David is, of course, above such "supernatural nonsense" and he also can't seem to keep out of a local pub called The Plough long enough to help around the house or start his book. While out drinking and socializing, he strikes up a conversation with builder and property dealer Morris Lumley (Sam Kydd - ISLAND OF TERROR). When David mentions that he's a writer but can't really type, his new drinking buddy recommends a local divorcee named Valerie Stockley (Sandra Dorne - ALIAS JOHN PRESTON), who he add is quite the "dish." Morris also makes an offer on the property, claiming he'd be willing to purchase it for 6 thousand pounds (140K today), which has David arching his eyebrows in interest. When he later discusses selling the home and moving to London, Jean refuses. Four Winds means something to her and she's not going to give up her newfound stability just so David can blow through the money.

While his wife is out of town, David decides to give Valerie a ring and, when he finally lays eyes on the voluptuous platinum blonde, he's instantly smitten. The only problem is that they're both still married. Though she's in the process of divorcing, he's not even broached the subject with Jean. In fact, he can't. What she's inherited is all that he really has going for him at the moment. Valerie, on the other hand, is broke and needs 20 pounds to pay off her lawyer to finalize her divorce. David tries to bum the money off of his wife under false pretenses, but she refuses. He then tries to get it from Morris, who also turns him down and wisely intones, "If you want to keep a friend, never borrow, never lend." He's then reduced to breaking into Jean's desk and just stealing it.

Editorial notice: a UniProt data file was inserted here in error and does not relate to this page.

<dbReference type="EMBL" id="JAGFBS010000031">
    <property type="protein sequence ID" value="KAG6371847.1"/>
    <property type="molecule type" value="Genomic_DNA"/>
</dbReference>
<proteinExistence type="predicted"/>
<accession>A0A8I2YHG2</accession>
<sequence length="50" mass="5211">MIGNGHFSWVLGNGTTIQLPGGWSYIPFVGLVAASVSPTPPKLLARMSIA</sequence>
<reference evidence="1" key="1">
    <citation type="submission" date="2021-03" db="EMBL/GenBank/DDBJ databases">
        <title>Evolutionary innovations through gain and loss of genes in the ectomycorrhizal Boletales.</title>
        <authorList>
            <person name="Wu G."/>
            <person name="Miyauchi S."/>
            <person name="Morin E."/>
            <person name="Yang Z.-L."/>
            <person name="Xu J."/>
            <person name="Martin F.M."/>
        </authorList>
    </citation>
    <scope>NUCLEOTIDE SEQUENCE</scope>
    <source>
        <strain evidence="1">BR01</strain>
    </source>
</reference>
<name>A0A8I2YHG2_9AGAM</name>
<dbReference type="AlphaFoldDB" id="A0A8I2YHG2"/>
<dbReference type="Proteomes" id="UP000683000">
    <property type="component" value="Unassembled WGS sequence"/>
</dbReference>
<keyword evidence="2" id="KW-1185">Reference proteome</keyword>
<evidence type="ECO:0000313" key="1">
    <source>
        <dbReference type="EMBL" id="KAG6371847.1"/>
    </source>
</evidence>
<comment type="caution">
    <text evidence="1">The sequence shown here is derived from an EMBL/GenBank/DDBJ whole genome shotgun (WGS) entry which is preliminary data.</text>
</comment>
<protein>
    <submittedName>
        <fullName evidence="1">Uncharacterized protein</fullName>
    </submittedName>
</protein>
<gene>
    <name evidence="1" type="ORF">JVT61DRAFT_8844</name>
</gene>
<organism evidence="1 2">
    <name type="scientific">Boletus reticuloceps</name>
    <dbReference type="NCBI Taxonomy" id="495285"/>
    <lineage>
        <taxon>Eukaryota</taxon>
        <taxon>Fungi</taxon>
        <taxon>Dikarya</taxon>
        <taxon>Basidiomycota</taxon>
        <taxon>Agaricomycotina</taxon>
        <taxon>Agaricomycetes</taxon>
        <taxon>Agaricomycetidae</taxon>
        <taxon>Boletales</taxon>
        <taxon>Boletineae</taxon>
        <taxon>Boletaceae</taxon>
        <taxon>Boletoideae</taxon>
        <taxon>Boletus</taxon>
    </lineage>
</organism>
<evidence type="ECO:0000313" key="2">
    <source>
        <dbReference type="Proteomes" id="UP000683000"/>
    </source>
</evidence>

As all of this is going on, Patrick the poltergeist seems to be growing angrier. He trashes the study where David works repeatedly and makes sure Jean gets to see a love letter Valerie has written to her husband. While ghosts are typically the heavies in films like this, the one here assigns himself as a protector of sorts to Jean. The real villain is the POS husband.

While never exceptional in any way, a few things elevate this slightly above your usual low budget programmer, starting with a decent script by Maurice J. Wilson (adapted from a story by Laurence Meynell). Though slow-moving, dialogue-heavy, set-bound and light on the horror elements (which mostly come into play at the very end), there's enough drama, snappy exchanges and characterization to keep you tuned in. The dialogue is also surprisingly well-written, with lots of biting, barbed comments being lobbed back and forth between characters, which have the most sting (because they're actually coming from a place of honesty) when they're being delivered by Dainton.